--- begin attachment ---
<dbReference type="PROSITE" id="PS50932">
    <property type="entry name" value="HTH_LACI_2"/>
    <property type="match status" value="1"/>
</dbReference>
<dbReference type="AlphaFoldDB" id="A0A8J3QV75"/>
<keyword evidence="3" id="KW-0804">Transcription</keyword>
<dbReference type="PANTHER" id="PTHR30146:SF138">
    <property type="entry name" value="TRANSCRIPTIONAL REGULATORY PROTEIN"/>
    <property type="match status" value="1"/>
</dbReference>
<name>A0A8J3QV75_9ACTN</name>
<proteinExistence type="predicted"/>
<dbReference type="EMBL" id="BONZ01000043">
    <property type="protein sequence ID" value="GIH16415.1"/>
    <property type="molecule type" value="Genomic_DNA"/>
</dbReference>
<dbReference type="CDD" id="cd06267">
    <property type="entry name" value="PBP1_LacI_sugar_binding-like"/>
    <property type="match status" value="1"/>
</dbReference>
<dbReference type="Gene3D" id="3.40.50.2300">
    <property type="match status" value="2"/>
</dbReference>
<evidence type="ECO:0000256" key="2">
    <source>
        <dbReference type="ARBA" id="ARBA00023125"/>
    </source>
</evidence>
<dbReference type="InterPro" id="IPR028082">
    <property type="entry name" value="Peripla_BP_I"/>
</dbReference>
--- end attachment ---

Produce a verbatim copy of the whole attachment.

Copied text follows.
<dbReference type="PROSITE" id="PS50932">
    <property type="entry name" value="HTH_LACI_2"/>
    <property type="match status" value="1"/>
</dbReference>
<dbReference type="AlphaFoldDB" id="A0A8J3QV75"/>
<keyword evidence="3" id="KW-0804">Transcription</keyword>
<dbReference type="PANTHER" id="PTHR30146:SF138">
    <property type="entry name" value="TRANSCRIPTIONAL REGULATORY PROTEIN"/>
    <property type="match status" value="1"/>
</dbReference>
<name>A0A8J3QV75_9ACTN</name>
<proteinExistence type="predicted"/>
<dbReference type="EMBL" id="BONZ01000043">
    <property type="protein sequence ID" value="GIH16415.1"/>
    <property type="molecule type" value="Genomic_DNA"/>
</dbReference>
<dbReference type="CDD" id="cd06267">
    <property type="entry name" value="PBP1_LacI_sugar_binding-like"/>
    <property type="match status" value="1"/>
</dbReference>
<dbReference type="Gene3D" id="3.40.50.2300">
    <property type="match status" value="2"/>
</dbReference>
<evidence type="ECO:0000256" key="2">
    <source>
        <dbReference type="ARBA" id="ARBA00023125"/>
    </source>
</evidence>
<dbReference type="InterPro" id="IPR028082">
    <property type="entry name" value="Peripla_BP_I"/>
</dbReference>